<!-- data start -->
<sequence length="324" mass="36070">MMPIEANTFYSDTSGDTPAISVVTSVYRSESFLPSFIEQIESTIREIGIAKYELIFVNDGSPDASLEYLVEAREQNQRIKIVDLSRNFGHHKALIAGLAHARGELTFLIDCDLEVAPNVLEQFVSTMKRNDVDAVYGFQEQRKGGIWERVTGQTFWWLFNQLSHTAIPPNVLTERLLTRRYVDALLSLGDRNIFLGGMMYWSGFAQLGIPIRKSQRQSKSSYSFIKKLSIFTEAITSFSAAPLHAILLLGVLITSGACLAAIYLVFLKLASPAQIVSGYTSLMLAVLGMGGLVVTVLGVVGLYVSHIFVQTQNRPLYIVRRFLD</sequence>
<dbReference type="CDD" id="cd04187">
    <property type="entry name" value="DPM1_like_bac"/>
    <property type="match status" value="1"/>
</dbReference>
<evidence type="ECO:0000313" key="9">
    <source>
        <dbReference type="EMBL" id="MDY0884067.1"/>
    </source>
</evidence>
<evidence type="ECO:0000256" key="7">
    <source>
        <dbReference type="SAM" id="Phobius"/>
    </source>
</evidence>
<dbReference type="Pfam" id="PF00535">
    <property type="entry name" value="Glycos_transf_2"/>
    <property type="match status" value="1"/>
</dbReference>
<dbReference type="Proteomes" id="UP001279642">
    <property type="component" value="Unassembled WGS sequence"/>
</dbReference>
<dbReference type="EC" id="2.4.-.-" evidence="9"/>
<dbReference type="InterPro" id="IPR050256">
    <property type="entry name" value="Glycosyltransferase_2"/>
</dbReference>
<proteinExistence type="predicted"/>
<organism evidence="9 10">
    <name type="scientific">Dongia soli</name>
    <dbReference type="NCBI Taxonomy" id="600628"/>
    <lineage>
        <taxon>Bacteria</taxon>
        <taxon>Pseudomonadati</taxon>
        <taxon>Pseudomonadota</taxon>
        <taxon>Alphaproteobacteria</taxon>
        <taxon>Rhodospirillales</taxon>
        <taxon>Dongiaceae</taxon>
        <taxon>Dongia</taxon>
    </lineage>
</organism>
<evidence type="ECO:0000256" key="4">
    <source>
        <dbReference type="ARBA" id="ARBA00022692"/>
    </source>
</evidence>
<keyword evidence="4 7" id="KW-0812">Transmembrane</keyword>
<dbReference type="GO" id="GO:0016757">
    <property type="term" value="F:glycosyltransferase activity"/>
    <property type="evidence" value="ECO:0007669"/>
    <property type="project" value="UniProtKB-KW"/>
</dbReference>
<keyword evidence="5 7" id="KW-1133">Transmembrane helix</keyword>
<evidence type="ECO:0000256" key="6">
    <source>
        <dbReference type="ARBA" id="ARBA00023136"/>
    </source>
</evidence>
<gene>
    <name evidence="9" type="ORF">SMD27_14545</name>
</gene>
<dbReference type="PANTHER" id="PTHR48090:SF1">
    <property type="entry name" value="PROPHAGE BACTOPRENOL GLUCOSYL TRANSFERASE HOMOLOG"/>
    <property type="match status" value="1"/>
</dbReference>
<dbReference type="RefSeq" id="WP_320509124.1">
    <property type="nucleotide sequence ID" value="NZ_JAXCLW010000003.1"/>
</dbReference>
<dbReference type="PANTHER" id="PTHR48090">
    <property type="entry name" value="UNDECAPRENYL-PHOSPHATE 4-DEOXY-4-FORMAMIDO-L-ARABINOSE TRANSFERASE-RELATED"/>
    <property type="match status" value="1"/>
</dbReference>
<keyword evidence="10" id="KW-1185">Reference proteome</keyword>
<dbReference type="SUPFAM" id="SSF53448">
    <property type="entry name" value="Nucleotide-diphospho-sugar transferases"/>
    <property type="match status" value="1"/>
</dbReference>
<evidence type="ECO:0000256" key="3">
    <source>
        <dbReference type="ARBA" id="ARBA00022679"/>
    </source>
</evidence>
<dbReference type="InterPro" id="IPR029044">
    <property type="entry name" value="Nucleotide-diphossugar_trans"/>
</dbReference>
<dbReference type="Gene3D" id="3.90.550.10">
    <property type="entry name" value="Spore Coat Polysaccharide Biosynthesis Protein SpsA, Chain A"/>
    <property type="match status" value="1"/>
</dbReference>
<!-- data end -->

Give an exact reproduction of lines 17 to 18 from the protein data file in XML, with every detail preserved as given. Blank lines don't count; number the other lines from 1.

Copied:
    <property type="entry name" value="Glycos_transf_2"/>
    <property type="match status" value="1"/>